King's Ransom Summary
by Thom Lemmons

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King's Ransom Summary

(Literary Essentials: Christian Fiction and Nonfiction)

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The story of King’s Ransom begins in modern times but covers past events in flashback: In spring, 1996, Dobri Dimitrov, a former servant to Bulgarian king Boris III, assembles with well-wishers in Alexander Battenberg Square at Sofia to greet the return of long-exiled King Simeon II. Dimitrov remembers events fifty years prior, when he worked in the Bulgarian palace with his future wife, Daria Richetti, a Jew. The story then flashes back to September, 1940, during World War II.

King Boris III discusses the German transfer of Dobrudja to Bulgaria with pro-German Bulgarian interior minister Peter Gabrovski and Prime Minister Bogdan Filov. Both men pressure the king to agree to a treaty that will ally Bulgaria with Germany. The king notes other countries’ military interests in gaining access to Bulgarian strategic resources and stresses that his primary concern is to protect Bulgaria. Frustrated by Bulgaria’s vulnerability, the king travels in the countryside, visiting a monastery, where he stops to contemplate political problems and possible solutions.

In the palace, Dimitrov and Richetti perform their duties for the royal family. Richetti shops in the local market, observing Third Reich visitors who unnerve her because of their clear anti-Semitism. Although she trusts the royal family to protect her, Richetti is concerned for other Bulgarian Jews. Liliana (Lily) Panitza works in the Sofia office of Interior Ministry official Alexander Belev, who assigns her work, including preparing lists of approximately fifty thousand Bulgarian Jews, claiming that these Jews are dangerous Bolshevik supporters. Panitza asks Richetti, whom she befriended at a royal reception, to tell the king about the Interior Ministry’s work targeting Jews.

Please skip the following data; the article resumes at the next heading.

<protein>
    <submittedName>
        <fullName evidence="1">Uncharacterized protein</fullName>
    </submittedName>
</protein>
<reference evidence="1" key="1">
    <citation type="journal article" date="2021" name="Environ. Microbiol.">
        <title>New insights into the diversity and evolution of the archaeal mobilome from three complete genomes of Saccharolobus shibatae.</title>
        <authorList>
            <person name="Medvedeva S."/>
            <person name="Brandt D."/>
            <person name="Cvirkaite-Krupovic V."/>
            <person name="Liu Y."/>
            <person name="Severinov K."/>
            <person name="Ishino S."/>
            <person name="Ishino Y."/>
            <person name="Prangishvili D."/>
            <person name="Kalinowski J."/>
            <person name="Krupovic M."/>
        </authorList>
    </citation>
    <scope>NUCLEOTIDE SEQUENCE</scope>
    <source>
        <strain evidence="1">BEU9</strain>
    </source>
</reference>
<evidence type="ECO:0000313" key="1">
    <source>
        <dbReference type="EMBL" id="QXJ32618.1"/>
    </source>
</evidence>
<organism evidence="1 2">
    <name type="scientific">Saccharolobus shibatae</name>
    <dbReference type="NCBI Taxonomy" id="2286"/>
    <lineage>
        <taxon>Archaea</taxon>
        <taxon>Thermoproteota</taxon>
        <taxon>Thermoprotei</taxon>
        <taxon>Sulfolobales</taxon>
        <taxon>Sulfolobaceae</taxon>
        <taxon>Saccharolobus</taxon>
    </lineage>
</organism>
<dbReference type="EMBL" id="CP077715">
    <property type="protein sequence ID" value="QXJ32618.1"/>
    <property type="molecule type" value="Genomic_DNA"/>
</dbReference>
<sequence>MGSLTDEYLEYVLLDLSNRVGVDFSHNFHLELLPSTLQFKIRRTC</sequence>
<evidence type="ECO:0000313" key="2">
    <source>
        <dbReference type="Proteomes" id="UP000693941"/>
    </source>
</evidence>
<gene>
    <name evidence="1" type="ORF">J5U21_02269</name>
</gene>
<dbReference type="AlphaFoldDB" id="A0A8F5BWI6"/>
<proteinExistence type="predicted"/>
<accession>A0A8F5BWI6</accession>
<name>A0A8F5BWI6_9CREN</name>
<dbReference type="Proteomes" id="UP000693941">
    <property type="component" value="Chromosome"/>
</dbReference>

That November, Metropolitan Stefan, the leader of the Orthodox Church in Sofia, denounces Bulgarian officials for registering Bulgarian Jews. Speaking at the Alexander Nevsky Cathedral in Sofia, he warns people not to permit Jews to be persecuted within Bulgaria and instead to embrace tolerance. Stefan bravely states that laws discriminating against groups and officials who create those laws are criminal.

King Boris meets with Adolf Hitler in Austria, where he listens to Hitler’s argument for moving German troops through Bulgaria to assist Italian forces that are attacking Greece. Hitler urges the king to ally with the Axis Powers. When a U.S. representative insists, by contrast, that Bulgaria help defeat Germany, King Boris describes his World War I experiences and devotion to Bulgarians, stressing that protecting his people surpasses all other demands. With the king’s reluctant approval, Prime Minister Filov travels to Germany to sign the Tripartite Pact with Hitler and his allies to avoid being violently invaded like neighboring Yugoslavia. As a result of negotiations with Hitler, Bulgaria occupies nearby Macedonia and Thrace.

Bulgarian officials pass the Law for the Defense of the Nation, planning to deport Jews and creating a Commissariat for Jewish Questions. To delay deportations, King Boris asserts the necessity for Jewish males to serve as laborers to build roads and other projects. Queen Giovanna independently arranges for Italian passports for her Jewish friends.

Working at the palace, Dimitrov and Richetti fall in love. They cautiously develop their romantic relationship while guarding Richetti’s Jewish identity. Panitza continues to share information with Richetti. In early 1943, however, Richetti’s Jewish background is exposed at a gala. She chooses to wear a yellow star of David in public, despite her friends’ protests. Panitza gains access to information regarding deportation plans for Jews in Thrace and Macedonia. Rabbi Daniel Tsion, a prophet, visits Metropolitan Stefan, asking him to warn Jews throughout Bulgaria of an approaching evil. As a result of Jewish resistance and church leaders’ protests, deportations are stopped after boxcars have removed thousands of Jews from...

(The entire section is 1,099 words.)